Off the back of a bumper 2018 that saw him touring with Earth, Wind and Fire, and supporting Michael Bublé at Hyde Park, the Notts-born singer/songwriter has played Glastonbury, is finalising his debut album, and will take to the Splendour mainstage later this month.
“My manager Skyped me while I was in a coffee shop, asking me what I was doing on 28 June. I said nothing, and then she asked ‘Do you want to play Glastonbury?’ You know when you just want to scream?” The way in which Rob Green tells me about Glastonbury is quintessential of his character; he speaks a lot, but with conviction and warmth, the humour and candidness that have made his live performances so beloved rippling through every answer.
A self-taught musician, Rob began writing poetry in his early teens, later adding guitar and keyboards to transform his writing into songs, which fuse acoustic pop with spoken word and rap. “It’s a bit of a hot mess really,” Rob laughs. Yet with industry accolades aplenty – his self-titled 2016 EP reached number three in the iTunes RnB charts – and crowds flocking to see him whenever he plays, I struggle to agree. “I’m more interested in the stories behind the artwork than how high it gets in the charts,” Rob says when I ask him about the importance of that mainstream recognition.
The sunny soul that bathes Rob’s sound sometimes belies the darker meanings behind his songs, which candidly deal with personal struggles. On his song Blue, Rob reflects: “That was probably the first time I wrote something quite emotionally sensitive to me. It was actually a song I didn’t want to write. However, I learned something important by doing it: the things you think isolate you the most from people are actually the things that most connect you. I really took that lesson forward onto the album.”
Rob’s as-yet-untitled debut album is due out next year, and he is working on it with producer Glen Scott, who has previously worked with James Morrison and Beverley Knight – two artists who had a particular influence on Rob. “Glen is amazing, and working with him has been a real baptism of fire. He sees in you the things you want to try, but are too afraid to,” Rob tells me, before pausing. “I’m so excited about the album, but also a little bit terrified of it. But that’s great – it means that I’m invested.”
When we chat more about influences, Rob is particularly animated: “Tank and the Bangas – have you heard of them? They’re amazing; you should watch their Tiny Desk Concert. They do a lot of poetry mixed with beats, like the stuff I do in my live shows.” But beyond individuals, he’s full of praise for how platforms like Spotify are helping to diversify pop music: “The way playlists work makes you realise that you’re a lot freer to do what you want.”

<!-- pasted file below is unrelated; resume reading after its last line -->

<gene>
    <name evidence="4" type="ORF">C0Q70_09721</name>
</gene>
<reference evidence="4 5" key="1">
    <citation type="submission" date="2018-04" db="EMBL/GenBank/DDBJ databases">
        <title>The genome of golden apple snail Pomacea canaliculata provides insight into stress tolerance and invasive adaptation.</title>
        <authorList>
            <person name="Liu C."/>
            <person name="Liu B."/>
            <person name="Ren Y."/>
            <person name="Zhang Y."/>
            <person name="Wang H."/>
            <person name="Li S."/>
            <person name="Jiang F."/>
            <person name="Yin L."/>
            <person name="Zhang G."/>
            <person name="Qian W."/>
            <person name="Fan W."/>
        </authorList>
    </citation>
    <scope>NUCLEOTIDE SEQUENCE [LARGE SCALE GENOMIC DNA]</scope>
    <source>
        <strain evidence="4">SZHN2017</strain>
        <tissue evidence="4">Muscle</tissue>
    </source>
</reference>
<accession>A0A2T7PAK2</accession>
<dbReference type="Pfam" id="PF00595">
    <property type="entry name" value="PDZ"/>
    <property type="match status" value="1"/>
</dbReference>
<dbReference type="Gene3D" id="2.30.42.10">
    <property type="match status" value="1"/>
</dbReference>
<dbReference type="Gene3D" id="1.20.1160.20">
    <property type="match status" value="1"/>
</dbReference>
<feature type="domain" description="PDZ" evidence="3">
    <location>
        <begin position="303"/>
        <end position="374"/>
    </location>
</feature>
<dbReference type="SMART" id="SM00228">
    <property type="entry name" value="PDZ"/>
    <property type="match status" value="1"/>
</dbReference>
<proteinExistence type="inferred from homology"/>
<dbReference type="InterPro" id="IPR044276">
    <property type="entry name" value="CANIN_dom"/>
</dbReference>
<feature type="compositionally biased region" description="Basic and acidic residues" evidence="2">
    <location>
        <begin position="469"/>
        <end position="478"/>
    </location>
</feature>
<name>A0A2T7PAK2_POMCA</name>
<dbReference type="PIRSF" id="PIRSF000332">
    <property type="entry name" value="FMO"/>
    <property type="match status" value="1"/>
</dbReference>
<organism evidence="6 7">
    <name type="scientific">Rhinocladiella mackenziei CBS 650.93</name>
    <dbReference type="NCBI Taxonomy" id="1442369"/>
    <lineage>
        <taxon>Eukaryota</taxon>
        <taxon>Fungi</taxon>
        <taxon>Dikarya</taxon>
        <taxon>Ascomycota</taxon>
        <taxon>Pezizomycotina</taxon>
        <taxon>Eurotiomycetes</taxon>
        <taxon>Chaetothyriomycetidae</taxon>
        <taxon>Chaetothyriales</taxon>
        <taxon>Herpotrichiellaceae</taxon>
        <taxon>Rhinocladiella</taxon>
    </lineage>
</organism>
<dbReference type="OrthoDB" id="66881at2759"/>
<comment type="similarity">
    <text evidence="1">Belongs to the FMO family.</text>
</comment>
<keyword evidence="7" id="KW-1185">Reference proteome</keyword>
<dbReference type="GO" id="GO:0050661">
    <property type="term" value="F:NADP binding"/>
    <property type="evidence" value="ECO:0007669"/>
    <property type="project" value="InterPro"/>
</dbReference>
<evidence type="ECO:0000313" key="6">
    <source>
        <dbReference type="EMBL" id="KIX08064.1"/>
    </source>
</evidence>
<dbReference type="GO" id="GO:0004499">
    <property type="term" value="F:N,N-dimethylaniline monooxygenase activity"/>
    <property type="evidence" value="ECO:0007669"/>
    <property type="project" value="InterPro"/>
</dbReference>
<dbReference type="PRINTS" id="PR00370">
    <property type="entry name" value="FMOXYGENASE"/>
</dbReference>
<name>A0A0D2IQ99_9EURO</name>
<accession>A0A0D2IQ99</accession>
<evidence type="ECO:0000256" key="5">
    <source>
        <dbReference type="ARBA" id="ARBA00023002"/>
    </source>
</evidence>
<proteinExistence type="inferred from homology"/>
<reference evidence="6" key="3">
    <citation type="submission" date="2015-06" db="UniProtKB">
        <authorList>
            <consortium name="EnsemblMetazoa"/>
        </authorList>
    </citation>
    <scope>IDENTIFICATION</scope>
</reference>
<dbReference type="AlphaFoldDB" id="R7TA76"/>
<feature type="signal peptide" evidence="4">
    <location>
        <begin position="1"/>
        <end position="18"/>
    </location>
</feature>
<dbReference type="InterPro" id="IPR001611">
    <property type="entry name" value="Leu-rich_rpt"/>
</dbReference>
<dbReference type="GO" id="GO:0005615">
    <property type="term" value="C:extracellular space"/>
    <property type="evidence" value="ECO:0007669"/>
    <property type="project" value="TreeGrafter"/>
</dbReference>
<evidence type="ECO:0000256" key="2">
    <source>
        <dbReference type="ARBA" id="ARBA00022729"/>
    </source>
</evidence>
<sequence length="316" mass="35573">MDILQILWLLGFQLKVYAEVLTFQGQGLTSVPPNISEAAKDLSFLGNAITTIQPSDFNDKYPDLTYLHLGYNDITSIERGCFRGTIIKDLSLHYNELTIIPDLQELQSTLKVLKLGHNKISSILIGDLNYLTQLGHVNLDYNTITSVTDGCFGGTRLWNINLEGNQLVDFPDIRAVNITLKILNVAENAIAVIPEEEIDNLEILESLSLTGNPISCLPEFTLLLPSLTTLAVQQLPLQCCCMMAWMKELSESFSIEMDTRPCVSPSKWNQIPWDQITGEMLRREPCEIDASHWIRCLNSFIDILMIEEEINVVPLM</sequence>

There was an almost divine intervention moment during that gig; I was in the middle of Blue, had just hit the biggest note and then lightning struck in the background – it was amazing!
Equally as diverse, in Rob’s opinion, is the Nottingham music scene. “Festivals like Hockley Hustle are unbelievable. Doing something like that, which has grown year on year, says so much about the city and its music culture. The fact that there is enough artistry in Nottingham to fill all those stages, too – I don’t know anywhere else that could do that, London included. It may have loads of artists, but it doesn’t have the community to make it happen. That’s what sets Nottingham apart.” Perhaps that stems from the genuine support local artists from across genres have for each other; Rob’s tight with Ferocious Dog, Nina Smith, Harleighblu, Joel Baker and Ady Suleiman. “It’s not competitive in a negative way; we’re around each other and it’s aspirational. I hope it stays that way!” he laughs.
As a city renowned for nurturing emerging talent, back in 2012 Rob scooped the Young Creative Award for music. “It was such a big confidence booster. My prize was to record an EP at Confetti, and so I was introduced to the whole network. But even if you don’t win these competitions, the judges are Nottingham’s music people, so they become aware of you. That’s the other thing Nottingham does that other cities can’t do: I have been trying to get live gigs in Manchester for five years! Even though there are loads of venues, that connectedness isn’t there.”
It looks like Manchester is seriously missing out, then. Rob’s love of people and his craft make for seriously special live sets. The moment he cemented his star quality to the masses was back in 2016, when he enchanted a packed Quarry Stage at Y Not? Festival after BBC Introducing’s Dean Jackson invited him to play. “Everyone was singing and dancing, and I got a genuine encore – it was overwhelming. I distinctly remember looking at the crowd and realising the power of it all.” Equally overwhelming for Rob was supporting pop giant Michael Bublé at London’s Hyde Park last summer. “There was an almost divine intervention moment during that gig; I was in the middle of Blue, had just hit the biggest note and then lightning struck in the background – it was amazing!” he laughs.
Playing Glastonbury is just one of the many milestones on Rob’s agenda this year – he also played the Splendour mainstage for the first time, having played smaller stages at the Notts festival twice before. “I will always love gigging in Nottingham – audiences here are so open and comfortable. I just feel so at home.”